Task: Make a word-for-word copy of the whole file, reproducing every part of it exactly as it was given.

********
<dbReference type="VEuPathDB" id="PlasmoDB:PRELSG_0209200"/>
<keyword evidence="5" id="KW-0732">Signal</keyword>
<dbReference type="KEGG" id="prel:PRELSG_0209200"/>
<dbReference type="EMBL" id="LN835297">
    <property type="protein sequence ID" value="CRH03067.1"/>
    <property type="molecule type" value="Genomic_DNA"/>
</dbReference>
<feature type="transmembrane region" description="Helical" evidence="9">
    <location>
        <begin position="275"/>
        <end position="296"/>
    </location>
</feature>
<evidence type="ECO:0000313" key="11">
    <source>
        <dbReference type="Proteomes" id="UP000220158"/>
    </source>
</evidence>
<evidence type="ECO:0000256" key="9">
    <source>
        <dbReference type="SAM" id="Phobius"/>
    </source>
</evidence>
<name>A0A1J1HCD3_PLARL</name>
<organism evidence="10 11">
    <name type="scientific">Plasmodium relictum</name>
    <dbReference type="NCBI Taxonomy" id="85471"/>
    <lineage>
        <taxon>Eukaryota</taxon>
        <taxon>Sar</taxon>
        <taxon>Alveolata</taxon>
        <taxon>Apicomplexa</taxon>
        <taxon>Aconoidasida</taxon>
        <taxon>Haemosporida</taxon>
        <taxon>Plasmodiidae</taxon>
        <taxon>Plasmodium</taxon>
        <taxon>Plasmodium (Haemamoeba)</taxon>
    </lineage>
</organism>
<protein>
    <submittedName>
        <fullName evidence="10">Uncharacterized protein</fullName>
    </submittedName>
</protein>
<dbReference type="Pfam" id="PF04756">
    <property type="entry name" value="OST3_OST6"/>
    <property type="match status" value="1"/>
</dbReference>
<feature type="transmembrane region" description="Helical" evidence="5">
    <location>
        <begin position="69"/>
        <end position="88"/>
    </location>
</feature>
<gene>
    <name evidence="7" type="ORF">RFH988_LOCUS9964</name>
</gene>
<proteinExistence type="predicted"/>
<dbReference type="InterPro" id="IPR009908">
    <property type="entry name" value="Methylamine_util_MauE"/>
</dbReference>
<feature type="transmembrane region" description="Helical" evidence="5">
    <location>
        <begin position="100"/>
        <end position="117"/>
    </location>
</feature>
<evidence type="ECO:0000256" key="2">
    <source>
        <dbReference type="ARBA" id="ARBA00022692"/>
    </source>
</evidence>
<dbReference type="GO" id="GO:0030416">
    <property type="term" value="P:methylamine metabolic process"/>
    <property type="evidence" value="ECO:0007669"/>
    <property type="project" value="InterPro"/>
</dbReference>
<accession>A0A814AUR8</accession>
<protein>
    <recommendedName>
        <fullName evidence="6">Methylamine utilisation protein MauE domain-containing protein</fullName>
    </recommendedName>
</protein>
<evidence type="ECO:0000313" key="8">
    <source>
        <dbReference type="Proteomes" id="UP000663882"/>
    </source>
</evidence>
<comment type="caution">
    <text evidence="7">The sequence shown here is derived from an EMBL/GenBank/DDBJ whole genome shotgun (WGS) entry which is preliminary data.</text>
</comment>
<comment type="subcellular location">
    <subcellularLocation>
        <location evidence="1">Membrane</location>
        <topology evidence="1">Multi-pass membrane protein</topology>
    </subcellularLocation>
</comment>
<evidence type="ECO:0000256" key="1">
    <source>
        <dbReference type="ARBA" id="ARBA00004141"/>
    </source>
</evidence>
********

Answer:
<dbReference type="VEuPathDB" id="PlasmoDB:PRELSG_0209200"/>
<keyword evidence="5" id="KW-0732">Signal</keyword>
<dbReference type="KEGG" id="prel:PRELSG_0209200"/>
<dbReference type="EMBL" id="LN835297">
    <property type="protein sequence ID" value="CRH03067.1"/>
    <property type="molecule type" value="Genomic_DNA"/>
</dbReference>
<feature type="transmembrane region" description="Helical" evidence="9">
    <location>
        <begin position="275"/>
        <end position="296"/>
    </location>
</feature>
<evidence type="ECO:0000313" key="11">
    <source>
        <dbReference type="Proteomes" id="UP000220158"/>
    </source>
</evidence>
<evidence type="ECO:0000256" key="9">
    <source>
        <dbReference type="SAM" id="Phobius"/>
    </source>
</evidence>
<name>A0A1J1HCD3_PLARL</name>
<organism evidence="10 11">
    <name type="scientific">Plasmodium relictum</name>
    <dbReference type="NCBI Taxonomy" id="85471"/>
    <lineage>
        <taxon>Eukaryota</taxon>
        <taxon>Sar</taxon>
        <taxon>Alveolata</taxon>
        <taxon>Apicomplexa</taxon>
        <taxon>Aconoidasida</taxon>
        <taxon>Haemosporida</taxon>
        <taxon>Plasmodiidae</taxon>
        <taxon>Plasmodium</taxon>
        <taxon>Plasmodium (Haemamoeba)</taxon>
    </lineage>
</organism>
<protein>
    <submittedName>
        <fullName evidence="10">Uncharacterized protein</fullName>
    </submittedName>
</protein>
<dbReference type="Pfam" id="PF04756">
    <property type="entry name" value="OST3_OST6"/>
    <property type="match status" value="1"/>
</dbReference>
<feature type="transmembrane region" description="Helical" evidence="5">
    <location>
        <begin position="69"/>
        <end position="88"/>
    </location>
</feature>
<gene>
    <name evidence="7" type="ORF">RFH988_LOCUS9964</name>
</gene>
<proteinExistence type="predicted"/>
<dbReference type="InterPro" id="IPR009908">
    <property type="entry name" value="Methylamine_util_MauE"/>
</dbReference>
<feature type="transmembrane region" description="Helical" evidence="5">
    <location>
        <begin position="100"/>
        <end position="117"/>
    </location>
</feature>
<evidence type="ECO:0000256" key="2">
    <source>
        <dbReference type="ARBA" id="ARBA00022692"/>
    </source>
</evidence>
<dbReference type="GO" id="GO:0030416">
    <property type="term" value="P:methylamine metabolic process"/>
    <property type="evidence" value="ECO:0007669"/>
    <property type="project" value="InterPro"/>
</dbReference>
<accession>A0A814AUR8</accession>
<protein>
    <recommendedName>
        <fullName evidence="6">Methylamine utilisation protein MauE domain-containing protein</fullName>
    </recommendedName>
</protein>
<evidence type="ECO:0000313" key="8">
    <source>
        <dbReference type="Proteomes" id="UP000663882"/>
    </source>
</evidence>
<comment type="caution">
    <text evidence="7">The sequence shown here is derived from an EMBL/GenBank/DDBJ whole genome shotgun (WGS) entry which is preliminary data.</text>
</comment>
<comment type="subcellular location">
    <subcellularLocation>
        <location evidence="1">Membrane</location>
        <topology evidence="1">Multi-pass membrane protein</topology>
    </subcellularLocation>
</comment>
<evidence type="ECO:0000256" key="1">
    <source>
        <dbReference type="ARBA" id="ARBA00004141"/>
    </source>
</evidence>